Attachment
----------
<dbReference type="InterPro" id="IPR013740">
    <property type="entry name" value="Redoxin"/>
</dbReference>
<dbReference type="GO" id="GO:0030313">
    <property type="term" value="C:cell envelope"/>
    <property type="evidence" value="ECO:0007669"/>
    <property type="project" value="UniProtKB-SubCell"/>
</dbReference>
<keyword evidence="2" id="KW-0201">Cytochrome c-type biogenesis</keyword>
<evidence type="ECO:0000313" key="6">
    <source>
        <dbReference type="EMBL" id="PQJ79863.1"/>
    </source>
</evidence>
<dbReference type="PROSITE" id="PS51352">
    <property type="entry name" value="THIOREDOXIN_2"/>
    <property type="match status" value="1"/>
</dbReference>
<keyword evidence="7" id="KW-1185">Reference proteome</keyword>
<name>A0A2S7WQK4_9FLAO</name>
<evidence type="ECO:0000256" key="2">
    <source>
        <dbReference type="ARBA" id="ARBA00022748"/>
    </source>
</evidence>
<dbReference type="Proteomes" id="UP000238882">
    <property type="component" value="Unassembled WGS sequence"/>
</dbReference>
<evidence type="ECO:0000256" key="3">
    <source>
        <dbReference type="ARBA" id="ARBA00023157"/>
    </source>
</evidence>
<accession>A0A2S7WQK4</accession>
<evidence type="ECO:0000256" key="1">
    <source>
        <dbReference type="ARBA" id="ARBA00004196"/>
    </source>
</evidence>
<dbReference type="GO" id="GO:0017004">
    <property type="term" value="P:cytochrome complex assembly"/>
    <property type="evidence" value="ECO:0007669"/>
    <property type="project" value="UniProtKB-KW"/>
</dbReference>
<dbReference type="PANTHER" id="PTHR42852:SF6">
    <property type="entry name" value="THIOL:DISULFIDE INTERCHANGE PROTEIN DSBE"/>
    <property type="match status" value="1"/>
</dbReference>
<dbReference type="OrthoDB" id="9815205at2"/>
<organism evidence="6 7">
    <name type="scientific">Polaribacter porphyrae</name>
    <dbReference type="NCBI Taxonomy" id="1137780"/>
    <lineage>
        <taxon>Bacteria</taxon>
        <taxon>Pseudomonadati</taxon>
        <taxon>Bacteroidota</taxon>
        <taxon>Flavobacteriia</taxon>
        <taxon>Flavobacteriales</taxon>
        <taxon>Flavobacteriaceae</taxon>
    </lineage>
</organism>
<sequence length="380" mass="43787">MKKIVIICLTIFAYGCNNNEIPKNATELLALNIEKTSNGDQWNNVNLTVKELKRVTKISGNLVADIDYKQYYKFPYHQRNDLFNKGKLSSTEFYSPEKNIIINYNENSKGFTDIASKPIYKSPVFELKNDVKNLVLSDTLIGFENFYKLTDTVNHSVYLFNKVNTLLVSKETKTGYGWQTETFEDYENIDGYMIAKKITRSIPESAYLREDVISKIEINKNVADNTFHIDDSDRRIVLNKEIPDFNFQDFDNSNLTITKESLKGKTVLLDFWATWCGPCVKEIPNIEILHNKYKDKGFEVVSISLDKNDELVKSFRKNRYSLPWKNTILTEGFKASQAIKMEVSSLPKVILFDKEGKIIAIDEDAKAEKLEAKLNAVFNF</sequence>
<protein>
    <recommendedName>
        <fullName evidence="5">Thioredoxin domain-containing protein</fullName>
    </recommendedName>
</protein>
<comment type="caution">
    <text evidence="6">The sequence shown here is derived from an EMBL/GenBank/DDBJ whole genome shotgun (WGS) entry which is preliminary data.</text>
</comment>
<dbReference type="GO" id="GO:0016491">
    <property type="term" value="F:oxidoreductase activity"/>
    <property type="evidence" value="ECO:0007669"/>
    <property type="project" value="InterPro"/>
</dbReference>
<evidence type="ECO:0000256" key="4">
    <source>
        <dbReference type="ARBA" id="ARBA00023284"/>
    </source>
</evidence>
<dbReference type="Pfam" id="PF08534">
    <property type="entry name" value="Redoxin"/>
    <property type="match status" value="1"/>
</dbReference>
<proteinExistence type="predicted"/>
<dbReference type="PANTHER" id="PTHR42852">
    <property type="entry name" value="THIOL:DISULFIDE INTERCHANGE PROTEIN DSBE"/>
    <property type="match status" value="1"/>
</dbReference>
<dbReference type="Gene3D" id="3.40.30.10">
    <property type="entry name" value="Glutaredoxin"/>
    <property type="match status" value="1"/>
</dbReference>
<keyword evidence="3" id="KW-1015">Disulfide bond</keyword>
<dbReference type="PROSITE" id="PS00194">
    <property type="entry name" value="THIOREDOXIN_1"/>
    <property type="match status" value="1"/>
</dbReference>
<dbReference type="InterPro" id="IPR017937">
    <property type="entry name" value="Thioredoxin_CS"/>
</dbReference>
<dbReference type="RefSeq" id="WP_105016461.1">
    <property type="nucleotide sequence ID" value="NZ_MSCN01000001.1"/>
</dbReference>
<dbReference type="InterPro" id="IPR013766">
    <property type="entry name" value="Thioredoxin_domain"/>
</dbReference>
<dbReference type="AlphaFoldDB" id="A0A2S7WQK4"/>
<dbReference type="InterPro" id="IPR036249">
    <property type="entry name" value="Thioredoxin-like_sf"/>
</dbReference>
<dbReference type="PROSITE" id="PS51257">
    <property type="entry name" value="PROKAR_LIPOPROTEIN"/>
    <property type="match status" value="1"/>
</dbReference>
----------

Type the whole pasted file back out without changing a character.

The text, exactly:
<dbReference type="InterPro" id="IPR013740">
    <property type="entry name" value="Redoxin"/>
</dbReference>
<dbReference type="GO" id="GO:0030313">
    <property type="term" value="C:cell envelope"/>
    <property type="evidence" value="ECO:0007669"/>
    <property type="project" value="UniProtKB-SubCell"/>
</dbReference>
<keyword evidence="2" id="KW-0201">Cytochrome c-type biogenesis</keyword>
<evidence type="ECO:0000313" key="6">
    <source>
        <dbReference type="EMBL" id="PQJ79863.1"/>
    </source>
</evidence>
<dbReference type="PROSITE" id="PS51352">
    <property type="entry name" value="THIOREDOXIN_2"/>
    <property type="match status" value="1"/>
</dbReference>
<keyword evidence="7" id="KW-1185">Reference proteome</keyword>
<name>A0A2S7WQK4_9FLAO</name>
<evidence type="ECO:0000256" key="2">
    <source>
        <dbReference type="ARBA" id="ARBA00022748"/>
    </source>
</evidence>
<dbReference type="Proteomes" id="UP000238882">
    <property type="component" value="Unassembled WGS sequence"/>
</dbReference>
<evidence type="ECO:0000256" key="3">
    <source>
        <dbReference type="ARBA" id="ARBA00023157"/>
    </source>
</evidence>
<accession>A0A2S7WQK4</accession>
<evidence type="ECO:0000256" key="1">
    <source>
        <dbReference type="ARBA" id="ARBA00004196"/>
    </source>
</evidence>
<dbReference type="GO" id="GO:0017004">
    <property type="term" value="P:cytochrome complex assembly"/>
    <property type="evidence" value="ECO:0007669"/>
    <property type="project" value="UniProtKB-KW"/>
</dbReference>
<dbReference type="PANTHER" id="PTHR42852:SF6">
    <property type="entry name" value="THIOL:DISULFIDE INTERCHANGE PROTEIN DSBE"/>
    <property type="match status" value="1"/>
</dbReference>
<dbReference type="OrthoDB" id="9815205at2"/>
<organism evidence="6 7">
    <name type="scientific">Polaribacter porphyrae</name>
    <dbReference type="NCBI Taxonomy" id="1137780"/>
    <lineage>
        <taxon>Bacteria</taxon>
        <taxon>Pseudomonadati</taxon>
        <taxon>Bacteroidota</taxon>
        <taxon>Flavobacteriia</taxon>
        <taxon>Flavobacteriales</taxon>
        <taxon>Flavobacteriaceae</taxon>
    </lineage>
</organism>
<sequence length="380" mass="43787">MKKIVIICLTIFAYGCNNNEIPKNATELLALNIEKTSNGDQWNNVNLTVKELKRVTKISGNLVADIDYKQYYKFPYHQRNDLFNKGKLSSTEFYSPEKNIIINYNENSKGFTDIASKPIYKSPVFELKNDVKNLVLSDTLIGFENFYKLTDTVNHSVYLFNKVNTLLVSKETKTGYGWQTETFEDYENIDGYMIAKKITRSIPESAYLREDVISKIEINKNVADNTFHIDDSDRRIVLNKEIPDFNFQDFDNSNLTITKESLKGKTVLLDFWATWCGPCVKEIPNIEILHNKYKDKGFEVVSISLDKNDELVKSFRKNRYSLPWKNTILTEGFKASQAIKMEVSSLPKVILFDKEGKIIAIDEDAKAEKLEAKLNAVFNF</sequence>
<protein>
    <recommendedName>
        <fullName evidence="5">Thioredoxin domain-containing protein</fullName>
    </recommendedName>
</protein>
<comment type="caution">
    <text evidence="6">The sequence shown here is derived from an EMBL/GenBank/DDBJ whole genome shotgun (WGS) entry which is preliminary data.</text>
</comment>
<dbReference type="GO" id="GO:0016491">
    <property type="term" value="F:oxidoreductase activity"/>
    <property type="evidence" value="ECO:0007669"/>
    <property type="project" value="InterPro"/>
</dbReference>
<evidence type="ECO:0000256" key="4">
    <source>
        <dbReference type="ARBA" id="ARBA00023284"/>
    </source>
</evidence>
<dbReference type="Pfam" id="PF08534">
    <property type="entry name" value="Redoxin"/>
    <property type="match status" value="1"/>
</dbReference>
<proteinExistence type="predicted"/>
<dbReference type="PANTHER" id="PTHR42852">
    <property type="entry name" value="THIOL:DISULFIDE INTERCHANGE PROTEIN DSBE"/>
    <property type="match status" value="1"/>
</dbReference>
<dbReference type="Gene3D" id="3.40.30.10">
    <property type="entry name" value="Glutaredoxin"/>
    <property type="match status" value="1"/>
</dbReference>
<keyword evidence="3" id="KW-1015">Disulfide bond</keyword>
<dbReference type="PROSITE" id="PS00194">
    <property type="entry name" value="THIOREDOXIN_1"/>
    <property type="match status" value="1"/>
</dbReference>
<dbReference type="InterPro" id="IPR017937">
    <property type="entry name" value="Thioredoxin_CS"/>
</dbReference>
<dbReference type="RefSeq" id="WP_105016461.1">
    <property type="nucleotide sequence ID" value="NZ_MSCN01000001.1"/>
</dbReference>
<dbReference type="InterPro" id="IPR013766">
    <property type="entry name" value="Thioredoxin_domain"/>
</dbReference>
<dbReference type="AlphaFoldDB" id="A0A2S7WQK4"/>
<dbReference type="InterPro" id="IPR036249">
    <property type="entry name" value="Thioredoxin-like_sf"/>
</dbReference>
<dbReference type="PROSITE" id="PS51257">
    <property type="entry name" value="PROKAR_LIPOPROTEIN"/>
    <property type="match status" value="1"/>
</dbReference>